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Who’s Zooming Who: Virtual conventions hasten the decline of great political oratory

Who’s Zooming Who: Virtual conventions hasten the decline of great political oratory

Technology is changing the definition of what makes an effective campaign speech.

Donald Trump

President Donald Trump hosts a naturalization ceremony for new citizens in a pre-recorded video broadcasted during the RNC’s virtual convention on Aug. 25. | Courtesy of the Committee on Arrangements for the 2020 Republican National Committee via Getty Images


08/27/2020 12:37 PM EDT

Altitude is a column by POLITICO founding editor John Harris, offering weekly perspective on politics in a moment of radical disruption.

So, let’s suppose that you were trying to earn a little income on the side, and took on part-time work as a freelance editor for Bartlett’s Familiar Quotations. Your assignment this week and last has been to listen to the Democratic and Republican conventions, and you’ll be paid for every quote that is good enough to be included in the next edition.

Have you made any extra money this month? Have there been any lines from the speeches that are echoing in your ear, and are contenders to echo through the ages?


The point here is not the common complaint that “virtual conventions” aren’t really conventions, just a lot of staged TV programming from the two major parties. That complaint actually is pretty flimsy. Highly staged, for sure, but the party productions have been abundantly newsworthy — from former President Barack Obama’s bristling indictment of President Donald Trump, to the Trump team’s audacious bid to turn official government stages into partisan ones.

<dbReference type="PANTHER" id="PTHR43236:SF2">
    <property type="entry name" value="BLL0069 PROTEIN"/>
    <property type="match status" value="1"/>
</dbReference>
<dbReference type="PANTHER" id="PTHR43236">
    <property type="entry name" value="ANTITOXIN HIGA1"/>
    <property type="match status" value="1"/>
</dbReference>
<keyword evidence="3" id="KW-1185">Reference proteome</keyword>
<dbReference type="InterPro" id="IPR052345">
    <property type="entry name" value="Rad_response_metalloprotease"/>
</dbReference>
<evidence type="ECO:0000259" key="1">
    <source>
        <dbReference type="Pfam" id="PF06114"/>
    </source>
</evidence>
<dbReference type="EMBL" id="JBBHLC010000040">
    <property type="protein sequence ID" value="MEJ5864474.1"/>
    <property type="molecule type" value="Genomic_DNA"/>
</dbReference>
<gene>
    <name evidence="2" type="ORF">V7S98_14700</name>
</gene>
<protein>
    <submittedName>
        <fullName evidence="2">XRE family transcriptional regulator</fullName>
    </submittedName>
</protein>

What’s notable is how the conventions — which come to a close with Trump’s speech this evening — have had a relative absence of finely crafted, elevated political speech. Historically that was a primary purpose of these gatherings. In general, there haven’t been crackling new slogans, or fresh metaphors to capture the state of contemporary America, or crisp phrases that keep repeating and finally culminate in a roaring crescendo. There have been few attempts at such rhetorical acrobatics, and those few attempts have not been memorable.

There’s no mystery, of course. It’s hard to have a roaring crescendo when there is no audience present to roar. But this year’s virtual conventions ratified a migration in political communication that has been underway for a generation before Covid-19—away from rhetorical loft, toward language that is more conversational or, in some instances, downright guttural.

Just as the national shutdown accelerated a long-term trend in retail in which fewer transactions occur in physical stores, the pandemic has accelerated a trend toward deformalizing political speech.

“We were trying to have a direct conversation with voters,” said Democratic consultant Stephanie Cutter, who took a lead role in staging the virtual convention. “There was no soaring oratory that would go down in the hi

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